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In order to provide up-to-date compensation planning information as our economy continues to evolve, we will continue to administer our US and Canadian Compensation Planning surveys as pulse surveys with our next editions in August and November. We conducted our March 2021 US Compensation Planning Survey1 and welcomed responses from more than 1,000 participants. The questions about actual increases, incentives, and structure adjustments confirmed that there was little to no change from what employers predicted they would do at the end of 2020. However, additional questions provided new insights around planning for minimum wage increases and how skills are beginning to influence performance management.
With 41% of participating organizations reporting that COVID-19 had little impact on their financials in 2020, half responded that their salary increase budget for 2021 was unchanged or similar to that of prior years. The actual average merit increase delivered so far in 2021 was 2.8%, but that number dips to 2.5% when including those companies that did not deliver increases. Total increases were slightly higher at 2.9%, decreasing to 2.6% when factoring in those not providing increases. Of those companies that indicated COVID-19 had a high impact on their financials, the average merit increase was 2.7%, but the average fell to 1.7% when including those not giving increases.
Similarly, the majority of organizations reported little impact to both short- and long-term incentive payouts or grants.
Salary structures, still the dominant form of salary management, were adjusted 2.2% on average, with some companies, such as those in high-tech, implementing a higher adjustment, averaging 2.7%.
The Raise the Wage Act of 2021 would increase the federal minimum wage from $7.25 to $15 over the next 4 years. Several states, including California, Illinois, and Massachusetts, have already passed state legislation committing to implementing the $15/hour minimum wage over the next few years.
So, are employers preparing for this wage increase? Not overwhelmingly, no. Of the 173 respondents who indicated they have a population of hourly workers who would be impacted, 50% did not set aside a separate budget to cover the impact of an increase in hourly wages. Perhaps it’s just not on their agenda yet, given that even the states who have committed to the increase will roll it out gradually over a period of time.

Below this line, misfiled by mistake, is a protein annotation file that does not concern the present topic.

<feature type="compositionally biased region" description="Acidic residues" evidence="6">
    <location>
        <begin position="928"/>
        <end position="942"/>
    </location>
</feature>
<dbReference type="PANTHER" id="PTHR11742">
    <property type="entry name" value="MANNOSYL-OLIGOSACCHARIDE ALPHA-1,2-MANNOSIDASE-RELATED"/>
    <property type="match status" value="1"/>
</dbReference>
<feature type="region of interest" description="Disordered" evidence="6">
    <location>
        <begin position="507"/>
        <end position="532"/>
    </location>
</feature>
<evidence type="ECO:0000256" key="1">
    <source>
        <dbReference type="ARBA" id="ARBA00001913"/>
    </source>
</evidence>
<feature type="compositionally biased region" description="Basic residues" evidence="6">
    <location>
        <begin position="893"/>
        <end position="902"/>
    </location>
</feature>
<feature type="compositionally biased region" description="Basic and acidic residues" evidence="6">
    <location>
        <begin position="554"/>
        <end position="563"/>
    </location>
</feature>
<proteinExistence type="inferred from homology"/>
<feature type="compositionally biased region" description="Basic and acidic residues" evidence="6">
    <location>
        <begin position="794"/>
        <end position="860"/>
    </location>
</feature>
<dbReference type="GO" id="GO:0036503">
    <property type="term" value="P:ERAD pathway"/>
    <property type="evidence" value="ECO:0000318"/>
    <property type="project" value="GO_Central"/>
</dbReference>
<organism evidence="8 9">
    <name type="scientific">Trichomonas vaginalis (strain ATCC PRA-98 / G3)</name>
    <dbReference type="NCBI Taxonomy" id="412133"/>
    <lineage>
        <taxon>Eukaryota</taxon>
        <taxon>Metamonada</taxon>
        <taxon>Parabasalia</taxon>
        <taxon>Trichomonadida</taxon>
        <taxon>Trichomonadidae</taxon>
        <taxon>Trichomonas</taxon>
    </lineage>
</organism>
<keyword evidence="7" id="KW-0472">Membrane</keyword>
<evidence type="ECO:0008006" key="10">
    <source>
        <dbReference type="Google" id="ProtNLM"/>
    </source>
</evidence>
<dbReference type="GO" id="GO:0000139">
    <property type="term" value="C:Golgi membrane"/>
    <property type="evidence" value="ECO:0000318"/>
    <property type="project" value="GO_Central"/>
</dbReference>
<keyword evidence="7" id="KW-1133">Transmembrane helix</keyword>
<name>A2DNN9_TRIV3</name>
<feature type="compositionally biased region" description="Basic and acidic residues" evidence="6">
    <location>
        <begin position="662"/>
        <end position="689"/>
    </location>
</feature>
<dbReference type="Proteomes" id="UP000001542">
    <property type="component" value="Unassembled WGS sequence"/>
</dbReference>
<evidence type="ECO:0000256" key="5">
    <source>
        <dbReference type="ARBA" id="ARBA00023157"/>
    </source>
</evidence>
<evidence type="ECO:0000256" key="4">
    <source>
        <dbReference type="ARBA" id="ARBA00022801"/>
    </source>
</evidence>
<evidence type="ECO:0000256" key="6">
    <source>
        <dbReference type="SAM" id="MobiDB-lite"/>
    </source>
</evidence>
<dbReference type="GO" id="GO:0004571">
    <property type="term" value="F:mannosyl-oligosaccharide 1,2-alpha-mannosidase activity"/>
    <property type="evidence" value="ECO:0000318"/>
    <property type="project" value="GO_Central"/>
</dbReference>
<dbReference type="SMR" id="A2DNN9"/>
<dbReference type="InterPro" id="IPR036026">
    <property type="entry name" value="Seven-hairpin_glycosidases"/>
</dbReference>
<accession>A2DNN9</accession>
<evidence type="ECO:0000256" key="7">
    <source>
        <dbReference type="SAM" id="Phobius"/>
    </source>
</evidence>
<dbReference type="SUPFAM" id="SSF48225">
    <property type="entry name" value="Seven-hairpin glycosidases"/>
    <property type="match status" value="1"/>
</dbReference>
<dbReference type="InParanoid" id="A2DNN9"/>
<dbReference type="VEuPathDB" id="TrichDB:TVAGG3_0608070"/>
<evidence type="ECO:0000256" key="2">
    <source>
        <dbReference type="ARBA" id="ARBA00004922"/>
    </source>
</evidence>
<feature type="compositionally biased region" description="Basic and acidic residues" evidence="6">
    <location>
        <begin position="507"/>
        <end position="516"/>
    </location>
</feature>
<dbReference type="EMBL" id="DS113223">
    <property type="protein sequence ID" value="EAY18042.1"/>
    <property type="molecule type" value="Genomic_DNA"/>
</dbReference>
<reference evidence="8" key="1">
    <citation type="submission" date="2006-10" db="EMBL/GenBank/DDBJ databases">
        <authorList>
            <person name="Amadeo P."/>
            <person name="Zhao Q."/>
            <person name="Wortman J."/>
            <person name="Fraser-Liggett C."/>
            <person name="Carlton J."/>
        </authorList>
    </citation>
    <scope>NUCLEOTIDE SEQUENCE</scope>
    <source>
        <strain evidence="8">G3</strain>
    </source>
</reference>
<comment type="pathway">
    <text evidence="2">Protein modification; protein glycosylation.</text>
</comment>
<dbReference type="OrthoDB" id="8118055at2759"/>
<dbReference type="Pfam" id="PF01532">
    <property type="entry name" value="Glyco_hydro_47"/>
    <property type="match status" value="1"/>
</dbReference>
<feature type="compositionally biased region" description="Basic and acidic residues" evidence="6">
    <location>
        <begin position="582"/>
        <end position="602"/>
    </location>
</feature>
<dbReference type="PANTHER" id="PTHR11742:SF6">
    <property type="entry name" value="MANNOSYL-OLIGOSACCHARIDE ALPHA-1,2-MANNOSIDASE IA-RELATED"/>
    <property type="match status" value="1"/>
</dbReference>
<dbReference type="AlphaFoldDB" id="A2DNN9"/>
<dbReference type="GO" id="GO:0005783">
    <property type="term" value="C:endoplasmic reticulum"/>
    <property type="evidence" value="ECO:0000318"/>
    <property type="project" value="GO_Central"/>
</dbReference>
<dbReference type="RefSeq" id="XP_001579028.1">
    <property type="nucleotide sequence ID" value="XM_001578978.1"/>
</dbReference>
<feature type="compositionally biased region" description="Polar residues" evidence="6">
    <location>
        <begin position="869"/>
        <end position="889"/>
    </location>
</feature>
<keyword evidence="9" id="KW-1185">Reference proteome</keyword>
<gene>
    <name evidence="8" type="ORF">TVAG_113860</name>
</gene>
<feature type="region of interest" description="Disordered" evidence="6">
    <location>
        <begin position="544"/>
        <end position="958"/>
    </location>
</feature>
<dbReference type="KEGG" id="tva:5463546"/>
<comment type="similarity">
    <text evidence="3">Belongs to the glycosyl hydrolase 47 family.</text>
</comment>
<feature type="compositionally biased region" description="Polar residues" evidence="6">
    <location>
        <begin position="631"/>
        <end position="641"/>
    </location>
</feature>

Although 82% of organizations reported that they continue to assess the employees’ achievement of goals when determining performance, skills are now part of the discussion for many. Employers indicated that they look at the attainment of new skills (34%), the proficiency in skills in the current job (58%), as well the potential to develop additional skills (15%).
Is your organization starting to discuss incorporating skills into your talent strategy? If not, or if you’re early in your journey, perhaps taking a look at Mercer’s latest thinking on acquiring flexibility and agility through skills-based practices might be helpful.
As we move into the second quarter, past a very busy time for many HR and Rewards professionals, one thing is for certain. This year, we’re facing new challenges and addressing new issues. Creating a flexible — remote and/or hybrid — workforce will start to dominate our discussion. Policies need to be developed, communications drafted, and governance put into place. The new shape of work may become a priority, stretching our thinking in new ways.
But don’t lose sight of the fundamentals. Remember that ensuring you are investing in the right jobs, people, and skills for your organization is critical for retention and attraction. Use this time to identify where you may need to conduct additional benchmarking or analysis. Doing so will allow you to effectively utilize new salary survey data when it is released later this year.
So far, 2021 is looking like an improvement from last year in many ways. Make sure you have the insights and data to make it great for you and your organization.
Questions? Call 866-605-1031 or email us at firstname.lastname@example.org.
1This is the first of 3 pulse surveys that we will conduct in 2021. To participate in the next survey, sign up for notifications.